What does a trustee do?
We usually talk about trusts from the point of view of the people establishing them, but there is another party with a huge role to play in the way the trust works. This party is known as the trustee, and their job is to administer the trust for the benefit of the named beneficiaries. In this post, we will discuss some of the responsibilities of a trustee in trust administration.
For the beneficiaries
A person who supplies the assets to set up a trust is variously known as the grantor, settlor or trustor. When establishing the trust, the grantor may name relatives, a charity or some other person or entity as the beneficiary. In living trusts — trusts that go into effect during the grantor’s lifetime — grantors may even choose themselves as the beneficiary.
The trustee has a fiduciary responsibility to manage the assets in the trust for the benefit of the beneficiaries, and disperse the assets according to the terms of the trust. For instance, if the grantor passes away while their daughter is still a young child, the trustee must manage the assets in the trust to keep them safe and generating interest until the time indicated by the trust itself. If the trust instructs the trustee to give the daughter all the assets when she turns 18, the trustee must do so.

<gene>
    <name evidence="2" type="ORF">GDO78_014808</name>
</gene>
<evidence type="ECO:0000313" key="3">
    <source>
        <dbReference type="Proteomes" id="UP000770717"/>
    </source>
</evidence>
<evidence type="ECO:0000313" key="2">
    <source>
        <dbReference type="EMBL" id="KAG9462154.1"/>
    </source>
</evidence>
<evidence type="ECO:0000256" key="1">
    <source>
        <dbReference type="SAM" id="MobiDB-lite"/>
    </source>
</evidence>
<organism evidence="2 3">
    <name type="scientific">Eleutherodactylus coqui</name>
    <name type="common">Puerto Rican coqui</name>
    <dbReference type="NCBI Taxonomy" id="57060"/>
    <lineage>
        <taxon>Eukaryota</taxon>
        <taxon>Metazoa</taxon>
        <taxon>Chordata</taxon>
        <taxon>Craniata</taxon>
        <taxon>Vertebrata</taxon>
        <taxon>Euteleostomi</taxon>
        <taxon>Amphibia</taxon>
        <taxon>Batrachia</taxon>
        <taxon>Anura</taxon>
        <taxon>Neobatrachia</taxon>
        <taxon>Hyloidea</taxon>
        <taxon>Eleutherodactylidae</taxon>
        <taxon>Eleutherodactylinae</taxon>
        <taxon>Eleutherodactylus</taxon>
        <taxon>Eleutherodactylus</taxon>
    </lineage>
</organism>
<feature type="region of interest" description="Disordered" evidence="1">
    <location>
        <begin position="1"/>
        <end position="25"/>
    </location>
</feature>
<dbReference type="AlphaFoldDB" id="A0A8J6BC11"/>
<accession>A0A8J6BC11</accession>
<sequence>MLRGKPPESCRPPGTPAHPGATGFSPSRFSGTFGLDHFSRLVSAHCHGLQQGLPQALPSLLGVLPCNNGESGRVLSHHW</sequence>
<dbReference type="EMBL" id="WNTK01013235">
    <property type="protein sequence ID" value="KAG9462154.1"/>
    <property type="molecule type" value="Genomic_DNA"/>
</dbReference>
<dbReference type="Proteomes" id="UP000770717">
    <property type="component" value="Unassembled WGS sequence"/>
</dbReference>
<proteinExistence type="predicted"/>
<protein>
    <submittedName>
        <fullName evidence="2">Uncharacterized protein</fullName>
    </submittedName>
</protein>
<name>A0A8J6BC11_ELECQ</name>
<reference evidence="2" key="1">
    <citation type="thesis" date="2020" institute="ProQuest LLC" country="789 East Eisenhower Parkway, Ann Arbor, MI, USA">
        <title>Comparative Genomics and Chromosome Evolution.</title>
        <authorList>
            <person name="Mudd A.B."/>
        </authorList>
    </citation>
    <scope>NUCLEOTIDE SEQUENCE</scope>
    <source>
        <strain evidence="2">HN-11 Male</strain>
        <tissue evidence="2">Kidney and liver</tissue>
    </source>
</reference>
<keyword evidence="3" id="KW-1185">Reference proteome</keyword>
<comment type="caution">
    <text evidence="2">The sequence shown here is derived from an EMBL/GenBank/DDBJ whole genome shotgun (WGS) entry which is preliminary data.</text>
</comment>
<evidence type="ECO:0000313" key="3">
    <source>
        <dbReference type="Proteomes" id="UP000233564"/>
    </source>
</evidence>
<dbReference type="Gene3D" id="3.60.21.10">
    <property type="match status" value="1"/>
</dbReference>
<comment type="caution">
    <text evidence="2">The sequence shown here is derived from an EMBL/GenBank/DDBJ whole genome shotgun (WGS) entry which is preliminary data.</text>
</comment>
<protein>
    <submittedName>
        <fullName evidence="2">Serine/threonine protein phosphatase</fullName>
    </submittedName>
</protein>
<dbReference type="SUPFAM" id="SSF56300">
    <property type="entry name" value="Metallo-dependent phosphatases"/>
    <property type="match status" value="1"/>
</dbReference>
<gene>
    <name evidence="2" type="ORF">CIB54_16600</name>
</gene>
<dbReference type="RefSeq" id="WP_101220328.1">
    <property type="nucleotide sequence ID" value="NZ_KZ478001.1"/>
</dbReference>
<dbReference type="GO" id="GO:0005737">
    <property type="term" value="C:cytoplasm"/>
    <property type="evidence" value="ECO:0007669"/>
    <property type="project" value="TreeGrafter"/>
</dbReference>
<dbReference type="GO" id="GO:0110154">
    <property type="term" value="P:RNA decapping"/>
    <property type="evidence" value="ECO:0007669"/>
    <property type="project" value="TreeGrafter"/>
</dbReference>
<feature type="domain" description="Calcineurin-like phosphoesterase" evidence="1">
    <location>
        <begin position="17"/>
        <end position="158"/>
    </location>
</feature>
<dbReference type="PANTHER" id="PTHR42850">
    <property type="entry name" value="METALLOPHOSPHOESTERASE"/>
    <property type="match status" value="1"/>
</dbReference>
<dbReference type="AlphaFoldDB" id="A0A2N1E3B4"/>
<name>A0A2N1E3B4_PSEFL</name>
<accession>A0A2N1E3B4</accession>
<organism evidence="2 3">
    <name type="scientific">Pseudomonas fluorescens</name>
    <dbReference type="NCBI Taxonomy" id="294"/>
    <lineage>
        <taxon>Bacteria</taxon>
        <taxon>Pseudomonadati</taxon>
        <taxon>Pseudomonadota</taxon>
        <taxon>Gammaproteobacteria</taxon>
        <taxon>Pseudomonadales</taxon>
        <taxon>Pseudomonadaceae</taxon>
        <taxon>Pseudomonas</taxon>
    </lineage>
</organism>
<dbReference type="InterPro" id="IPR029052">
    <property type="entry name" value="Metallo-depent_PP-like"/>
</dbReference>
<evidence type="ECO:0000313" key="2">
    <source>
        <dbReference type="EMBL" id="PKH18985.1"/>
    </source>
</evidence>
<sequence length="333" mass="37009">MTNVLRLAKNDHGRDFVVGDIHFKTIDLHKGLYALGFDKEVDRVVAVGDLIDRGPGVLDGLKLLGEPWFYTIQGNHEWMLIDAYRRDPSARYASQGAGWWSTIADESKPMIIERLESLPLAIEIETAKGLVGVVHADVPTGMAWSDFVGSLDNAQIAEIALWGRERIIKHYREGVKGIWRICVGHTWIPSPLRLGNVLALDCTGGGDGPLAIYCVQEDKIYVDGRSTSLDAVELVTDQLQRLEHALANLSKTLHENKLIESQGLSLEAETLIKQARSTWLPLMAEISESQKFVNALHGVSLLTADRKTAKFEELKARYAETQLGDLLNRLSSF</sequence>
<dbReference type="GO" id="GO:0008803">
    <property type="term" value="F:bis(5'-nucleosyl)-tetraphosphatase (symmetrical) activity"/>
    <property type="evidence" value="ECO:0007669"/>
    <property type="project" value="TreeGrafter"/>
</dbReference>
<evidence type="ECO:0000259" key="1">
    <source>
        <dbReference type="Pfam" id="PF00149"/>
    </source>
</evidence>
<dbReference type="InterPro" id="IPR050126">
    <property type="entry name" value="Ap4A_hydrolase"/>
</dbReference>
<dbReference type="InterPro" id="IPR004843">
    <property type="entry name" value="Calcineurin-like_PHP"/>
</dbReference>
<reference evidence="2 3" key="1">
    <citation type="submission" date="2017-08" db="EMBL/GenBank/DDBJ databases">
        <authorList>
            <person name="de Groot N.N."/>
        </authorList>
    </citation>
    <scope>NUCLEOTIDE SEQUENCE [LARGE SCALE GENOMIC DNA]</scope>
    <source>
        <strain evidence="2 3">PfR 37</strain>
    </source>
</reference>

Administering the trust, managing the assets
In a common scenario, the trust calls for the trustee to issue payments to the beneficiaries at regular intervals. For instance, it may instruct the trustee to issue checks to the beneficiaries twice a year, and to continue doing so until the trust expires.
In these cases, the trustee must protect the principal assets in the trust, and carefully invest them so that the trust generates enough income to continue making payments to the beneficiaries. They must also keep detailed records and issue regular accounting statements to the beneficiaries.
Because the trustee has a fiduciary responsibility to the beneficiaries, the trustee can be sued if they fail in their duties. Clearly, this is not a job to be taken lightly. Those who are considering establishing a trust should think carefully about choosing committed professionals to administer their trust.